What is myasthenia gravis?
Myasthenia gravis is a disease that causes muscle weakness in voluntary muscles you can control – unlike involuntary muscles you can’t control, like your heart. It can affect any muscles, but it involves your eyes, face, throat, neck, arms, and legs most commonly. It’s caused by a communication problem between your muscles and nerves.
What are the symptoms of myasthenia gravis?
- Changes in speech, such as your voice sounding very soft or nasal
- Changes in facial expressions
- Difficulty eating, swallowing, and speaking
- Double vision (diplopia)
- Drooping of one or both eyelids (ptosis)
- Frequent choking while eating or drinking
- Weakness in your neck, arm, hand, and leg muscles
Muscle weakness gets worse as you use the muscle and gets better with rest. Although symptoms come and go at first, they get worse over time — usually reaching their worst within a few years. In some instances, myasthenia gravis can affect breathing, which requires immediate attention.
How do you test for myasthenia gravis?
We do a thorough physical exam and gather a complete health history. We check your muscle tone and strength, eye movements, sense of touch, coordination, and balance.
This test uses a shot of medicine (edrophonium chloride) that can immediately, but temporarily, relieve muscle weakness in people with myasthenia gravis.
This test checks for antibodies that disrupt communication between nerves and muscles.
This muscle-function test measures the electrical activity between your brain and muscles. Your doctor inserts a tiny wire electrode through your skin and into a muscle to test for electrical impulses. The muscles of those with myasthenia gravis and other neuromuscular disorders don’t respond normally to electrical stimulation.
Your doctor may order computerized tomography (CT) or magnetic resonance imaging (MRI) to see if you have a tumor or other abnormality in your thymus gland, which can cause myasthenia gravis symptoms.
Lung function tests
These tests measure how much air your lungs can hold and how quickly air moves in and out of them. They can tell your doctor if your breathing is affected.
What are the treatments for myasthenia gravis?
These medications can help improve communication between your nerves and muscles, which may improve muscle strength.
Corticosteroids and immunosuppressants
These medications stop your body from producing abnormal antibodies that affect muscle strength..
These therapies either add or remove antibodies from your body through a vein in your arm. Plasmapheresis filters your blood through a machine, similar to dialysis, to remove abnormal antibodies from your blood before putting it back in. Intravenous immunoglobulin (IVIg) adds antibodies to your blood to make your immune system function normally.
Removing your thymus gland (thymectomy) can improve symptoms and even cure some people. A thymectomy can relieve symptoms in those with or without a thymus tumor. We use the least invasive approach – including robotic-assisted surgery, which uses small incisions – to help you recover more quickly.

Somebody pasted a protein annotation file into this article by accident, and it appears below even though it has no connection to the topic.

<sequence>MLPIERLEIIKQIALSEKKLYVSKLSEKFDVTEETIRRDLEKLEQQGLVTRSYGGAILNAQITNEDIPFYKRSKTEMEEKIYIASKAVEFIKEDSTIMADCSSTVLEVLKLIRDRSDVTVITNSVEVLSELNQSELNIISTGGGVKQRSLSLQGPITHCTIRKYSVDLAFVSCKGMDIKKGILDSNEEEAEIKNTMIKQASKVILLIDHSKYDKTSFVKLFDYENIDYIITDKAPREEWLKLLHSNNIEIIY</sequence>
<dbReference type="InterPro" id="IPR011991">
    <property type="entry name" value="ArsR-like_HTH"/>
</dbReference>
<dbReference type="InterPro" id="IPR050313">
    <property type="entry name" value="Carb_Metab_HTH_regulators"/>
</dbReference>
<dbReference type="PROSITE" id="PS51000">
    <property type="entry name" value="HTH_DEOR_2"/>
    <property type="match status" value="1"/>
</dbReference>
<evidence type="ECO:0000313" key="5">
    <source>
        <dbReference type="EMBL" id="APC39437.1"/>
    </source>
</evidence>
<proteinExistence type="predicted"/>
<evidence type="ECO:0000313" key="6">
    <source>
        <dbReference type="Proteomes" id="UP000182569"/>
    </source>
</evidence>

Why Choose Us?
Neuromuscular expertise. Our diverse faculty provides comprehensive and compassionate care to patients with a broad range of neuromuscular diseases, as well as both electrodiagnostic and neuromuscular pathology services. The neuromuscular team works out of the Kessenich Family ALS Clinics, the adult and pediatric Muscular Dystrophy Association (MDA) Clinics and the University of Miami Electromyography Laboratory.
A comprehensive team. We offer a team of specialists – including eye specialists, neurologists, surgeons, and other experts – to ensure you get complete care. You get individual attention and treatment that offers you the best possible results.
Advanced surgical expertise. As an academic medical center, we offer the latest, proven approaches backed by the leading-edge research of the University of Miami Miller School of Medicine. Our surgeons are known internationally for outstanding surgical care. Doctors worldwide come to UHealth to learn advanced, minimally invasive and robotic surgeries.
Clinical and laboratory research. The physicians and scientists within the department also conduct cutting-edge clinical and basic science laboratory research in a variety of program areas including cerebrovascular disease; ALS and other neuromuscular diseases; epilepsy; genetic and mitochondrial diseases of the nervous system; movement disorders and degenerative diseases; neuro-pharmacology; and neurophysiology.
Support for you and your family. A challenging medical condition requires patience and support from your health care team – we offer both. We connect you to the services and support you need, with kindness and compassion.
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